I am currently at a cross-road in life where my friendship groups are at differing stages of their lives. Some friends are spending Tuesday – Sunday at the local pub, some are battling with nappies and baby bottles, others are travelling Europe…whilst another friend is in the midst of wedding planning.

Although people may be at different stages of their “life-cycle” the same questions in relation to Family Law seems to crop up frequently and not only that, but more often than not they are laden with factual errors. In an effort to provide some clarity I have “de-bunked” some of the family law myths:

1. I don’t need a Will or Enduring Power of Attorney unless I own a house…

Incorrect. A house is not the only asset that is covered by a Will. There are other assets which may be of significant value that make up your estate, and other considerations that your Will can address, such as:

  • What should happen to your other property that you own (car, shares, savings etc)?
  • If you have minor children, who do you nominate as their guardian if both parents were to die?
  • Are you agreeable to organ donation?
  • Do you wish to gift specific sums to family members, friends or charities?
  • Do you wish to be buried? Cremated? Does your family know what your preference is?
  • If your superannuation or life insurance nominates your ‘legal personal representative’ to receive it, how do you wish the funds to be divided?

Without a Will, the way your wealth is divided upon your death is determined by a strict statutory formula – a division which may not be what you want.

If you were involved in an accident or fell ill, who would you want making the decisions about your health, finances, property and personal care when you aren’t able to yourself?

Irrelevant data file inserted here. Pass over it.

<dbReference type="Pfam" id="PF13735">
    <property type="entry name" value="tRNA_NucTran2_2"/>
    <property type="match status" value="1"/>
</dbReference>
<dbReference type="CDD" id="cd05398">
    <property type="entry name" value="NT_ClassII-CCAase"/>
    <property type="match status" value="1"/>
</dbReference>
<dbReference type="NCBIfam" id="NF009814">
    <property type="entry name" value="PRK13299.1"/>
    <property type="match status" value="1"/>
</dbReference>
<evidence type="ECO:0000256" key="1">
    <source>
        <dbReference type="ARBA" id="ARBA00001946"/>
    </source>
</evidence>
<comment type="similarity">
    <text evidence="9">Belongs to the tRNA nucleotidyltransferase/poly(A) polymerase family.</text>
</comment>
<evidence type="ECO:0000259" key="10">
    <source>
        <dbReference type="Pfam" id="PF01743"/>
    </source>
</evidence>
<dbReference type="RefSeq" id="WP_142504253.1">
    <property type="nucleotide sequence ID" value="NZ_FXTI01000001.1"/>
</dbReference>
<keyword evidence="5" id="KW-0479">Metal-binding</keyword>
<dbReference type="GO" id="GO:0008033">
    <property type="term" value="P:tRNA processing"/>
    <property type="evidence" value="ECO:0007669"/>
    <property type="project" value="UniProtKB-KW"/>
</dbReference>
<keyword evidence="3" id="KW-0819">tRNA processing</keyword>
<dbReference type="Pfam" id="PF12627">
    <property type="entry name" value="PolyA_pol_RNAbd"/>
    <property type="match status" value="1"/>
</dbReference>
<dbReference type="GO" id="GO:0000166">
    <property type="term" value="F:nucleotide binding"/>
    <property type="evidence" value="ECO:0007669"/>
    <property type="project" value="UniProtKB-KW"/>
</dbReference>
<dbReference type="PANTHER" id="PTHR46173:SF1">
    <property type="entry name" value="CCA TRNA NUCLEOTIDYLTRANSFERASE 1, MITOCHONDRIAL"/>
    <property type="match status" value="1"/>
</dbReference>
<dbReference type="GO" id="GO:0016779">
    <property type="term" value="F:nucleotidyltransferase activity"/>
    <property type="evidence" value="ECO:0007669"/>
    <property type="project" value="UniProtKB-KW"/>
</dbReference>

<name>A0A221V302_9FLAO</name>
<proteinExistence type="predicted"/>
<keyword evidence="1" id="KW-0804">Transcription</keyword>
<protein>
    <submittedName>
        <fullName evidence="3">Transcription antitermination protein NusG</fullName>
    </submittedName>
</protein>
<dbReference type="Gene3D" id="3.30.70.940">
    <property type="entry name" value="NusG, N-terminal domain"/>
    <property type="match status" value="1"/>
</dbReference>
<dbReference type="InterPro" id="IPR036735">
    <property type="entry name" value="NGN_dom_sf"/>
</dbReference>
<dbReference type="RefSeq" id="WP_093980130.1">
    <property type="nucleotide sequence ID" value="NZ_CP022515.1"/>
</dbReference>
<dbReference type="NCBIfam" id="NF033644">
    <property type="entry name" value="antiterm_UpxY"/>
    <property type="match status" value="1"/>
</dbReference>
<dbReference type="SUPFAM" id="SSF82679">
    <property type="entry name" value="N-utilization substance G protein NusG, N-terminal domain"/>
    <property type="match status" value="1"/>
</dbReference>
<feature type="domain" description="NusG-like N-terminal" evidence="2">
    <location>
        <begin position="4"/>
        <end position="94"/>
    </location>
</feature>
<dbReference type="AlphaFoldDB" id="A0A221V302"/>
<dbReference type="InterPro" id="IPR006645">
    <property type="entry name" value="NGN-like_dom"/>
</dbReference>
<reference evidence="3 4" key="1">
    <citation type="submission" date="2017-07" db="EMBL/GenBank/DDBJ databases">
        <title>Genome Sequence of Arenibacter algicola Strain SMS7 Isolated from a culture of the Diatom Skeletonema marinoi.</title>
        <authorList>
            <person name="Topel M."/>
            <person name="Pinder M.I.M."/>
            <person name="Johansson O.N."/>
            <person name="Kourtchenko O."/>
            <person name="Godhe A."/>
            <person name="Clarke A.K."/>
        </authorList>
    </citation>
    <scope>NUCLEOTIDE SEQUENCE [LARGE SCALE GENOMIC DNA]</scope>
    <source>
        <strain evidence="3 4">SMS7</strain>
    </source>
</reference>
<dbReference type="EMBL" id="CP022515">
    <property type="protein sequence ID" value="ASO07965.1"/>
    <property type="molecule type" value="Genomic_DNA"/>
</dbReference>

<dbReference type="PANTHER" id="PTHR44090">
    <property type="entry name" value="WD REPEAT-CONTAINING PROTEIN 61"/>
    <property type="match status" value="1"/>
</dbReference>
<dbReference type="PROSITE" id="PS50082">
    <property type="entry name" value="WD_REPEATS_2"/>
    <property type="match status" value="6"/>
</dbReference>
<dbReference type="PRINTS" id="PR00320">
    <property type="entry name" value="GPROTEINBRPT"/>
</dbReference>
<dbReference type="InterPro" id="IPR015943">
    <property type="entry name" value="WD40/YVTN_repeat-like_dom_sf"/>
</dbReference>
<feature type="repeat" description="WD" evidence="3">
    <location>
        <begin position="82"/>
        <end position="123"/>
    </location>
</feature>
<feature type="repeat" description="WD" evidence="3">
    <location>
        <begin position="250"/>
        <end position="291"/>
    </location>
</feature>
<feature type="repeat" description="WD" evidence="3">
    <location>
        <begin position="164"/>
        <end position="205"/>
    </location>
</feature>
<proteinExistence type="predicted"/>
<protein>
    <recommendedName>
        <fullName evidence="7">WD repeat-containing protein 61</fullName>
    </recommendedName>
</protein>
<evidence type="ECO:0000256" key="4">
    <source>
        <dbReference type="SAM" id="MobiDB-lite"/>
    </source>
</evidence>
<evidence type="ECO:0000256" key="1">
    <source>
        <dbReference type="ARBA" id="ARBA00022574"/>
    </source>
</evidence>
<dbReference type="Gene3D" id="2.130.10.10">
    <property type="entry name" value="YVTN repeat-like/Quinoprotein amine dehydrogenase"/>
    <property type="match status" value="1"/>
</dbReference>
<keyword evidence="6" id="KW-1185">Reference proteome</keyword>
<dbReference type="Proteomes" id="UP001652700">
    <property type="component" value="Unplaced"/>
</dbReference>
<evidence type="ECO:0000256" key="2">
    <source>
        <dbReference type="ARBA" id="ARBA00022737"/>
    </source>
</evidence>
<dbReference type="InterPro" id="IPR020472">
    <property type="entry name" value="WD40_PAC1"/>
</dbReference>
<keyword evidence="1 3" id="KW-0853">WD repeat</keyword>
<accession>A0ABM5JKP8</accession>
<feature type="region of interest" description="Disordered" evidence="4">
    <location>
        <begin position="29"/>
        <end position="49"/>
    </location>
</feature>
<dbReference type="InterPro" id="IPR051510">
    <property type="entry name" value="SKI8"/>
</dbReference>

Having a representative/s appointed under an Enduring Power of Attorney which clearly indicates how you wish them to make decisions will give certainty and peace of mind to you and your family if the unexpected happens. This is especially important if you are appointing different people to make decisions on different matters.

Often when speaking to friends the attitude of “it won’t happen to me” crops up. In relation to this, I say that it is better to be “safe” than to be “sorry” as life events can come to a head at the most unexpected time.

2. But we are not de-facto because we do not live together…

Again. Somewhat incorrect. Often determining whether a relationship is “de-facto” will depend on the duration of the relationship itself. However, there are exceptions to this rule (for example having children). It should also be noted that although you may be de-facto it does not result in an immediate entitlement to the other person’s assets (or a 50:50 split as it is often thought by people). There are many factors that can influence the division of assets and it is often very circumstantial. Notably, same-sex couples also fall under the de-facto sections of the Family Law Act and are held to the same legal processes.

3. If we get engaged the woman immediately gets to keep the ring in the event that we split up…

Again, this depends on the specific arrangement reached. For example, if you were married the following may apply: if you enter into property settlement documents that stipulates who keeps the ring in the event of a relationship breakdown, the documents will determine what occurs. If no agreement exists, the court will likely make a determination with respect who can keep the ring. For more information in relation to engagement rings and who keeps them post-separation.